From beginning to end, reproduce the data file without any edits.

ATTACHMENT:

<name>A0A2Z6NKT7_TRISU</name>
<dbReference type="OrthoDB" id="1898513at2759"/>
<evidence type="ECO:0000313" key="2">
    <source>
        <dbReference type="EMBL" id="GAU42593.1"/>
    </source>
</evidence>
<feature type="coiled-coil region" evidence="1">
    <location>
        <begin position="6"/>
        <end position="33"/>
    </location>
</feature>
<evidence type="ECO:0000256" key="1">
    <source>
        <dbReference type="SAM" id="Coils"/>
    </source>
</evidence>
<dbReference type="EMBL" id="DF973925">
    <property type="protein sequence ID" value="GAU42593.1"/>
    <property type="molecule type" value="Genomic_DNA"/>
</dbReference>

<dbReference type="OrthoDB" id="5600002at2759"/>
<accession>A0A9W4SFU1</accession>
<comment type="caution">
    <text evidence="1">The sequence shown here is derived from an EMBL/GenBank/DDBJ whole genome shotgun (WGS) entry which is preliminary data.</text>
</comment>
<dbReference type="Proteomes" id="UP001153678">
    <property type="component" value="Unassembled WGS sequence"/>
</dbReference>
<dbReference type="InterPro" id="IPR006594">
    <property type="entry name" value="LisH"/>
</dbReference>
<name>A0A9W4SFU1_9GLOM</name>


<name>A0A2Z6NKT7_TRISU</name>
<dbReference type="OrthoDB" id="1898513at2759"/>
<evidence type="ECO:0000313" key="2">
    <source>
        <dbReference type="EMBL" id="GAU42593.1"/>
    </source>
</evidence>
<feature type="coiled-coil region" evidence="1">
    <location>
        <begin position="6"/>
        <end position="33"/>
    </location>
</feature>
<evidence type="ECO:0000256" key="1">
    <source>
        <dbReference type="SAM" id="Coils"/>
    </source>
</evidence>
<dbReference type="EMBL" id="DF973925">
    <property type="protein sequence ID" value="GAU42593.1"/>
    <property type="molecule type" value="Genomic_DNA"/>
</dbReference>

<dbReference type="OrthoDB" id="5600002at2759"/>
<accession>A0A9W4SFU1</accession>
<comment type="caution">
    <text evidence="1">The sequence shown here is derived from an EMBL/GenBank/DDBJ whole genome shotgun (WGS) entry which is preliminary data.</text>
</comment>
<dbReference type="Proteomes" id="UP001153678">
    <property type="component" value="Unassembled WGS sequence"/>
</dbReference>
<dbReference type="InterPro" id="IPR006594">
    <property type="entry name" value="LisH"/>
</dbReference>
<name>A0A9W4SFU1_9GLOM</name>